Excuse me, but the word “jerks” comes to mind. Is that too vociferous for polite blogs? How exceedingly unprofessional. I suggest you sue NCDC blue. Or FOIA them blue. I would like to read all their emails. Menne, Karl, et al. are public employees. I pay their salaries and I am sick and tired of doing that.
NCDC is incompetency personified. They cannot or will not survey their own stations, they cannot do their jobs, but they still collect their paychecks every week. Then when unpaid volunteers do their jobs for them, they cheat, lie, fold, spindle, and mutilate the data and the analysis.
And what’s up with JGR Atmospheres? Are they j***ks, too? And how. What has happened to their integrity? Or has it been non-existent from Day One?
I appreciate your courtesy in this, Anthony, but it was NOT reciprocated. NCDC is pathetic. Fire the whole pack of them. If they are going to leach off the taxpayers, they can do it in an unemployment line. Outrageous!


“Anybody who owns a car with a dashboard thermometer who commutes from country to city can tell you about UHI.”
I regularly see 4-5F difference in my commute through Charlotte NC out to the country where my work is.
Every. Day.

Pat Frank

Anthony, the offense against you is worse than discourtesy. Unless you provided your results to Drs. Menne and Karl with the explicit understanding that they could freely use those data in a publication, with no more than an acknowledgment of thanks to you, then their use of the data in a publication amounts to scientific theft. The journal would potentially be an accessory after the fact; depending on whether the editor knew the lack of permission granted. If nothing else, the editor of JGR Atmospheres is likely guilty of professional negligence.
The fact that you had published your data on line in might mitigate the legal ramifications, in that a judge could decide that you had no expectation of privacy after posting your results and allowing free access.
However, that does not remove the serious ethical lapse of Dr. Menne, Dr. Karl, or JGR Atmospheres. They absconded the scientific and publication priority of your data without your explicit permission. There is no excuse for that, whatever.
It’s more than a professional discourtesy. It’s professional theft of data. In science, value rests in results. Note how jealously proxy data are held by climatologists. It’s inconceivable that Drs. Menne and Karl did not consciously know they were violating a very basic ethical principle of science.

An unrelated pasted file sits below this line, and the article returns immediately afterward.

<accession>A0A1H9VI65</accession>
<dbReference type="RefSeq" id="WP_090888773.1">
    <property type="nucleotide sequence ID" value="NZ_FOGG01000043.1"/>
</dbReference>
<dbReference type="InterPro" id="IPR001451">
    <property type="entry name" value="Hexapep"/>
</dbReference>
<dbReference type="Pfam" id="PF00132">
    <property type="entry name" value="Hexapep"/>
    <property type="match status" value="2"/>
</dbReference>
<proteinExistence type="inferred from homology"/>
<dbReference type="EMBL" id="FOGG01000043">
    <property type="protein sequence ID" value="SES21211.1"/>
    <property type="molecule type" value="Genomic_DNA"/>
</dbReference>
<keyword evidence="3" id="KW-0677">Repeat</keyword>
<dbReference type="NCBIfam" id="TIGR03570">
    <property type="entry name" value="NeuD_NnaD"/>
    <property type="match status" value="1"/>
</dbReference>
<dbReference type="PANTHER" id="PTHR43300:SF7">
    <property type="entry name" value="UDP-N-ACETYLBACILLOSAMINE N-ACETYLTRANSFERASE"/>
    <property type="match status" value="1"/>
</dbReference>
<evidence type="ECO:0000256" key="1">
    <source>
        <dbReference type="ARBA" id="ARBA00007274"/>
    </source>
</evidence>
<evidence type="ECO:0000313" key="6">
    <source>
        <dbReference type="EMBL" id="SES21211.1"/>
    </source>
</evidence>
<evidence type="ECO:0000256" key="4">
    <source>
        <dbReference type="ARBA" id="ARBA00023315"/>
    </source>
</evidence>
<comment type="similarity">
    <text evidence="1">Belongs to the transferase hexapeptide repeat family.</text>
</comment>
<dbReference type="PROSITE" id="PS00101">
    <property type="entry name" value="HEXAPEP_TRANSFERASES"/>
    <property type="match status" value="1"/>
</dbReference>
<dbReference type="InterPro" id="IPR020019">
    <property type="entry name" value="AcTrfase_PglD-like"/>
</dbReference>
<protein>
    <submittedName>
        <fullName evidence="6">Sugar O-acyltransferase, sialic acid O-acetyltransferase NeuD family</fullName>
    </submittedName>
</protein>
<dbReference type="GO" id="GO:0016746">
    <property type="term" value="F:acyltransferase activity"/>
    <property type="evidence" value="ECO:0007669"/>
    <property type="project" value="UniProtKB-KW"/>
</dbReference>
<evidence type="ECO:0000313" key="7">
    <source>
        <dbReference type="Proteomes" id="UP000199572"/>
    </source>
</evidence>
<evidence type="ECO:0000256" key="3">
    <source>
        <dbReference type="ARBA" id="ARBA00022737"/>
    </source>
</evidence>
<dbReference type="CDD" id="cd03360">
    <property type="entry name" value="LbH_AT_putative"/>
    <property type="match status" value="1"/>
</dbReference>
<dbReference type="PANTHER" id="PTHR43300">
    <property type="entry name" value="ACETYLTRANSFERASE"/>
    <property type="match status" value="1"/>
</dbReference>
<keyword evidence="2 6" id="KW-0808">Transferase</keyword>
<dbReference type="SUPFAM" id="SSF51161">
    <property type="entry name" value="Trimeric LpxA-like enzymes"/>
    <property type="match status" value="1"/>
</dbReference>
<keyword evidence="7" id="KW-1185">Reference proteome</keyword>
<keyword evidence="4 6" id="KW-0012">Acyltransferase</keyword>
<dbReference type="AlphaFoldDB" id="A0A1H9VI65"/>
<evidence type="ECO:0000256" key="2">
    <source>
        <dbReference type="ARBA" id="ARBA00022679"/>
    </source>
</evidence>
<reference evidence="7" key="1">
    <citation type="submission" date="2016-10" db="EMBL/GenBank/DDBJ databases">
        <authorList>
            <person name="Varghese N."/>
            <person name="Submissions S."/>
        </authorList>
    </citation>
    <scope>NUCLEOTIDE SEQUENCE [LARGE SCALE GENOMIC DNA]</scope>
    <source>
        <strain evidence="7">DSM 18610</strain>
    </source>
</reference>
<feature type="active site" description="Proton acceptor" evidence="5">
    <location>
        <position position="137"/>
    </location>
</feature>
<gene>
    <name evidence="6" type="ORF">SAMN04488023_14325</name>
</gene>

I made the same arguments with them that you cite, they dismissed them – Anthony

Michael D Smith

How about a new post showing a numbered list of the last stations to be reviewed, with city, GPS coords, etc? I know it’s on, but maybe with a more prominent post, volunteers would find it easier to tackle one or two close to them. Maybe you could do a final push to close the gap to 100%.

David Alan Evans

Bulldust (17:26:12) :
Thanks for the video of Christopher, Lord Monckton of Brenchley.
Does that boy, (who hasn’t seen even half of one of the known cycles), give the AGW crowd a similar hard time?
I would think not.


Hi Bulldust,
eager to get both sides of the debate, I started to watch Monckton, but have had to stop after a couple of minutes. The part about Haitians living on and now, no longer being able to afford Mud Pies, was too much for me.
I finished up on the floor crippled by hysterical laughter.
But I was impressed by his “Faux Sincerity” and his ability to keep a straight face.
I’ll get ’round to watching the rest when I think I can cope.
I’ll get back to you in due course.


BTW, regarding the analysis of glass vs. electronic temperatures, it is good that you have long records, but the longterm averages of old glass vs new electronic does not seem to deconvolve a change in the weather over that timeframe.


Well Anthony, if and when you submit for publication, if all goes well you should be hearing back from them in about……18 months.

John Blake

Since when is reading a thermometer equivalent to doing relativistic astrophysics? The sheer mendacity of these inputs boggles the mind. AGW has always been an indefensible excuse for clubbing capitalist seals, but surely a bit more subtlety would be in order?


Dave N (17:30:26) : | Reply w/ Link
Perhaps they think the final destination of the grave resident in Hanksville will provide a warming bias for the weather station?
LOL I was thinking that If it’s classified a CRN5, it’s evidence he’s been condemned to the sulfurous place. If it’s a CRN4, he’s still in Purgatory.